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#environment

On the one hand, an enviromentally-friendly coffee cup and lid made from recycled everything. On the other hand, a completely environmentally-UNfriendly plastic case — A CASE — to house a single God-damned muffin. Epic eco fail.

On the one hand, an enviromentally-friendly coffee cup and lid made from recycled everything. On the other hand, a completely environmentally-UNfriendly plastic case — A CASE — to house a single God-damned muffin. Epic eco fail.

BVT News Roundup 17 January 2014.

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BVT News Roundup 13 January 2014.

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BVT News Roundup 10 January 2014.

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BVT News Roundup 9 January 2014.

Via the New York Times:

Viewed from outer space, the 1,500 blazing oil well flares burning off excess natural gas illuminate the plains of western North Dakota more brilliantly than Minneapolis hundreds of miles away.
The gas being burned in the Bakken field is a byproduct of a frenzy of oil drilling in isolated areas where there are too few gas-gathering lines and few limits on drilling. In total, the excess gas could heat a million homes, releasing roughly six million tons of carbon dioxide into the atmosphere every year — roughly equivalent to three medium-size coal-fired power plants.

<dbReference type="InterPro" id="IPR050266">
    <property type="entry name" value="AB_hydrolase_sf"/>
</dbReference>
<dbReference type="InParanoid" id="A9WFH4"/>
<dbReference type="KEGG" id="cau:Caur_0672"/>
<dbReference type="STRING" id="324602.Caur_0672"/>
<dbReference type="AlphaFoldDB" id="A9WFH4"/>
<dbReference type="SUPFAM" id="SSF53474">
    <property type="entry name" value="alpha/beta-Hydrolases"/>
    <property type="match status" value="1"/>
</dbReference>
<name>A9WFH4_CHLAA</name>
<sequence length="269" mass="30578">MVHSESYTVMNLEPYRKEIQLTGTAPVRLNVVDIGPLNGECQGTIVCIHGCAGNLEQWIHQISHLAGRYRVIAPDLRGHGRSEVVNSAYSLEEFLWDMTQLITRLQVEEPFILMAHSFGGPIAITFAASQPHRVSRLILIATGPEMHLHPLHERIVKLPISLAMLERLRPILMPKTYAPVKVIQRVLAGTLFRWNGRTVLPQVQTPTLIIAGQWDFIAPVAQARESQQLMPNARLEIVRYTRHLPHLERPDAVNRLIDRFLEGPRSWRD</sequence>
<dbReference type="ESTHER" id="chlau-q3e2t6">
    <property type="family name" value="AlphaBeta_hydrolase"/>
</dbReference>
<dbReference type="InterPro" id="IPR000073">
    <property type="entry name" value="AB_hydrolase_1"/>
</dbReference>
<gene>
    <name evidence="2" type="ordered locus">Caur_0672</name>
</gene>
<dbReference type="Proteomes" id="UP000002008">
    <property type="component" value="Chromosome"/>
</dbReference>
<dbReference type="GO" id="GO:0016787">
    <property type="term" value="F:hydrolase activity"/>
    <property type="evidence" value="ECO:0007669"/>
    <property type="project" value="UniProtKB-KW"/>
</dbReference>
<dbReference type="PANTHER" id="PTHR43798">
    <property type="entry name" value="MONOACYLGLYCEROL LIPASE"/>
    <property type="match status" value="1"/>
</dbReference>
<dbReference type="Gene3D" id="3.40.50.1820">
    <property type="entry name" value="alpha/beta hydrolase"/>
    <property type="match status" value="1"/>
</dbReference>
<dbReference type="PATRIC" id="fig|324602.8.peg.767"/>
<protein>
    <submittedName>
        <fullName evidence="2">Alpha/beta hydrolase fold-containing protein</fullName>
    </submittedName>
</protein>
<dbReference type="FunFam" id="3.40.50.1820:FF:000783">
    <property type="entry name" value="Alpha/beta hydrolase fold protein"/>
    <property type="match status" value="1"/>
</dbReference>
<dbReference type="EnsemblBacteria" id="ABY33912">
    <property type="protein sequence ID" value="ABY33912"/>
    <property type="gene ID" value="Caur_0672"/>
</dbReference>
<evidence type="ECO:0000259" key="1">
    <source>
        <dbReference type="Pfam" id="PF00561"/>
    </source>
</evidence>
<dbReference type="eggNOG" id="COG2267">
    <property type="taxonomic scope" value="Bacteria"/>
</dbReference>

That level of emissions is three times as great as only two years ago, outraging environmentalists, encouraging landowners to sue oil companies and prompting lawmakers to push for tighter regulations.

Via the New York Times:

Viewed from outer space, the 1,500 blazing oil well flares burning off excess natural gas illuminate the plains of western North Dakota more brilliantly than Minneapolis hundreds of miles away.

The gas being burned in the Bakken field is a byproduct of a frenzy of oil drilling in isolated areas where there are too few gas-gathering lines and few limits on drilling. In total, the excess gas could heat a million homes, releasing roughly six million tons of carbon dioxide into the atmosphere every year — roughly equivalent to three medium-size coal-fired power plants.

That level of emissions is three times as great as only two years ago, outraging environmentalists, encouraging landowners to sue oil companies and prompting lawmakers to push for tighter regulations.

theatlantic:

In Focus: Oil Spill Blackens Thai Island Beaches

Last Saturday, July 27, about 13,200 gallons (50,000 liters) of crude oil spilled into the Gulf of Thailand, pouring from a leaky pipeline, creating a huge slick miles wide. The oil slick soon began washing ashore on the tourist island of Samet, fouling several popular white sand beaches, and now has spread to nearby smaller islands. Pipeline operator PTT Global Chemical Plc. has apologized and pledges to have the spill cleaned within days, as tourism officials have raised alarms about the sharp drop in tourist dollars. Gathered here are images of the early clean-up work taking place on Thailand’s Samet Island.

Read more.